Taking the Negative with the Positive: Examining the Association between Parent or Child Status Transitions and Parental Ambivalence toward Children

Anna M. Hammersmith, Bowling Green State University

Parents’ and children’s lives are intrinsically connected throughout the life course. Transitions that occur in the child and parent’s lives, whether considered normative or non-normative, may be associated with changes in parents’ perceptions of their relationships with children. For this study, transitions for parents include changes in health, union, or employment while status transitions for children include union, employment, residential, or parenthood transitions. Such parent or child transitions may be associated with how parents feel about their relationships with their children— particularly their feelings of ambivalence. This study uses 2006 and 2010 rounds of the Health and Retirement Study to examine how parent or child status transitions relate to parent’s feelings of ambivalence toward children as well as how these associations vary by gender and race/ethnicity. Findings from this study suggest that children’s transitions, particularly union and residential transitions, are most associated with parent’s feelings of ambivalence toward children.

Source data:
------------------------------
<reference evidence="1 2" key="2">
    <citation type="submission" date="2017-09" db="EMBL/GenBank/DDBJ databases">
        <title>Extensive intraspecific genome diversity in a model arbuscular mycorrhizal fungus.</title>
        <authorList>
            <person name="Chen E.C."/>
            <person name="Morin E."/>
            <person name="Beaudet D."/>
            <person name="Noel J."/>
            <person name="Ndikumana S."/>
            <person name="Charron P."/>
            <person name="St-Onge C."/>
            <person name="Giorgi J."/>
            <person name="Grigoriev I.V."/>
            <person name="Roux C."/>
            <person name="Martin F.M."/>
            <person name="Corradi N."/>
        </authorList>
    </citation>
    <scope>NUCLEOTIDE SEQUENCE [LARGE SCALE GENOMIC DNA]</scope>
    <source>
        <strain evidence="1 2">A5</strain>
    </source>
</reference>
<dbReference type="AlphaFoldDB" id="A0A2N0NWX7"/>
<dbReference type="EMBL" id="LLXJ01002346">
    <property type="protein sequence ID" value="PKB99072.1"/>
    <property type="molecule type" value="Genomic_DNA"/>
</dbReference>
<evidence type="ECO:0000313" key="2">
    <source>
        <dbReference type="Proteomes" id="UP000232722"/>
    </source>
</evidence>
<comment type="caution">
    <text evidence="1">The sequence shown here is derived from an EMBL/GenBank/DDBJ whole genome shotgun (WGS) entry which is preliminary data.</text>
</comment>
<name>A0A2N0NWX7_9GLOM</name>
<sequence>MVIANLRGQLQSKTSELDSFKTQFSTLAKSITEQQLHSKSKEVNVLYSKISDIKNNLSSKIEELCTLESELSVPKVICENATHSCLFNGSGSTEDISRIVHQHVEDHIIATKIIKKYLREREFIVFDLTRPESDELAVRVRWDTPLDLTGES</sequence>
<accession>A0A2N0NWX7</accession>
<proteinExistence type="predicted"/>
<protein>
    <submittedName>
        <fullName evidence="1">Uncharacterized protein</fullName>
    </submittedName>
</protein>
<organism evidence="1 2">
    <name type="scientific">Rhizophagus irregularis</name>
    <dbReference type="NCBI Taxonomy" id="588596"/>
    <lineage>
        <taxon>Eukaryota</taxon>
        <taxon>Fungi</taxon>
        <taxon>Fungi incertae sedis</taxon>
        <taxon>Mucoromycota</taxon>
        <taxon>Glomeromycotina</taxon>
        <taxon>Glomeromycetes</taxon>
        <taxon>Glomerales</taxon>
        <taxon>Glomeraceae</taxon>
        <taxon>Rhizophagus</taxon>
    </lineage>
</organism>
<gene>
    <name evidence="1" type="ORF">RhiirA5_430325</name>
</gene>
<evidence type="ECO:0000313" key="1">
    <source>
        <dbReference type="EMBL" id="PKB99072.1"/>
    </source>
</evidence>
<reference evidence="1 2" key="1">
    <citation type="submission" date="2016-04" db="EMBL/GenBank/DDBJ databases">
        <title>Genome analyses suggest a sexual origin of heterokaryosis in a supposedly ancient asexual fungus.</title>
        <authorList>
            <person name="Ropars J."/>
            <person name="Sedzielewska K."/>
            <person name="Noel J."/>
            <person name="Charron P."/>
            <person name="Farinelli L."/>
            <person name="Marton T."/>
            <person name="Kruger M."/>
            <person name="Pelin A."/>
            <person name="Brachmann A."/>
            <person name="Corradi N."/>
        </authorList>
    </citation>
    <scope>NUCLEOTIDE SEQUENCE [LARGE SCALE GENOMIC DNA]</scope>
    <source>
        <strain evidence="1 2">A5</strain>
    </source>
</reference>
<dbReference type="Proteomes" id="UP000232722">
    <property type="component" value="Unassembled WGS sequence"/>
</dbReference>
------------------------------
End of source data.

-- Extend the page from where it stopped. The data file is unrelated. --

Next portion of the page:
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Presented in Poster Session 1: Marriage, Unions, Families and Households